WATERTOWN — The family of Jared C. Cook likely walked out of the Jefferson County Courthouse on Tuesday with a sense of relief and justice, after the woman who was accused of running him over with her car and killing him was found guilty.

The trial of Nicole M. Lacey, 31, has come to a close. She was arrested in 2020 by the Jefferson County Sheriff’s Office after she ran over her then-boyfriend, Mr. Cook, with a 2004 Chevrolet Impala at their home in Antwerp in May 2018. Mr. Cook suffered serious blunt force trauma to his head, including a skull fracture, and died days later at Upstate University Hospital, Syracuse.

The prosecution built a case that attempted to persuade the jury that Lacey intentionally ran Mr. Cook over with the passenger side of the Impala shortly after 4 p.m. on May 30, 2018, and it appears the jury believed it met its burden of proof.

After seven days of opening statements, testimony and closing arguments, the jury took just more than three hours to decide that Lacey was guilty of three of the four charges levied against her, including first-degree manslaughter, first-degree assault and fourth-degree criminal possession of a weapon. She was found not guilty of first-degree reckless endangerment, suggesting the jury decided Lacey acted with intent but was not reckless.

Jury finds woman killed boyfriend with car

Nicole M. Lacey walks out of the Jefferson County Courtroom last week. Ben Muir/Watertown Daily Times

Gary Miles, the attorney who represented Lacey, said after the trial that they intend to file an appeal at the sentencing hearing July 27.

“I’ve been doing this for 40 years and when the jury speaks, the jury speaks,” Mr. Miles said. “We obviously don’t agree with the verdict. We don’t believe she acted intentionally at all.”

Mr. Miles said he believes Lacey’s cell phone data and the physical evidence was most harmful to his case, adding that the jury didn’t pay attention enough to the way she acted after the incident. He stressed throughout the entire trial that Lacey had been cooperative with investigators.

“With what we were facing,” Mr. Miles said, “I don’t think there is anything we would have done differently.”

Jena Cook, Mr. Cook’s sister, testified during the trial and was at the courthouse when Lacey’s verdict was read, alongside several other family members.

“I don’t think there was a doubt that she was going to be found guilty,” Ms. Cook said. “But you’re still anxious. The jury can be unpredictable.”

Ms. Cook described her brother as a loving person and said that she doesn’t understand how he could let himself suffer from domestic violence.

“It’s a nightmare to know she was walking free,” Ms. Cook said. “We’ll never get him back, but now we can mourn his death.”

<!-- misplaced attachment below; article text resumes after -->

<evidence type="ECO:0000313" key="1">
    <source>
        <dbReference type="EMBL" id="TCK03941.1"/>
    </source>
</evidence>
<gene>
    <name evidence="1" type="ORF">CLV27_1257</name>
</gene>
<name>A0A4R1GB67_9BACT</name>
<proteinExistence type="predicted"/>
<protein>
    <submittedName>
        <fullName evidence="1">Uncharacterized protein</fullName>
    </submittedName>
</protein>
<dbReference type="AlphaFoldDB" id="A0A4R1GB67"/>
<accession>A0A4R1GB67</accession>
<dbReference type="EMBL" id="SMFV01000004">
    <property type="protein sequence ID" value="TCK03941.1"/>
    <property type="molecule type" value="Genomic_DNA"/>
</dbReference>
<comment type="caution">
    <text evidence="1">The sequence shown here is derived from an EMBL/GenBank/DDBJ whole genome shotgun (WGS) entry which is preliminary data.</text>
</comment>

Kristyna Mills, the district attorney prosecuting the case with Assistant District Attorney Nolan Pitkin, said after the trial that they were very pleased. She said the most important pieces of evidence in this case included the blue fibers found under the car, which were similar to Mr. Cook’s blue jeans. She also noted that Mr. Cook’s DNA was found in the tire tread voids.

“I believe our evidence in this case was very strong,” Ms. Mills said. “I believe the defendant did act with intent and that she did run the victim over with her vehicle, so we are very, very pleased. We believe the jury got this verdict right.”

Ms. Mills gave credit to Sgt. Ben Timerman, who was a detective with the sheriff’s office when this happened in 2018. Sgt. Timerman testified at length during the trial. He submitted a 31-page report of his investigation, of which a medical examiner who testified in the trial called one of the best she’s ever seen. He spent hundreds of hours underneath the vehicle used to hit Mr. Cook.

“We wouldn’t have had a case without Ben Timerman,” Ms. Mills said. “I honestly think that without all of the work that he put in, we would not have been able to prove this case.”

She also showed high praise for her 27-year-old assistant district attorney, who led the way during much of the trial and issued the opening and closing arguments.

“Nolan did a fantastic job,” Ms. Mills said. “He made this office very proud.”

Anyone suffering from domestic abuse may call the national domestic violence hotline at 800-799-7233 or the 24-hour hotline at the Victims Assistance Center of Jefferson County at 315-782-1855.

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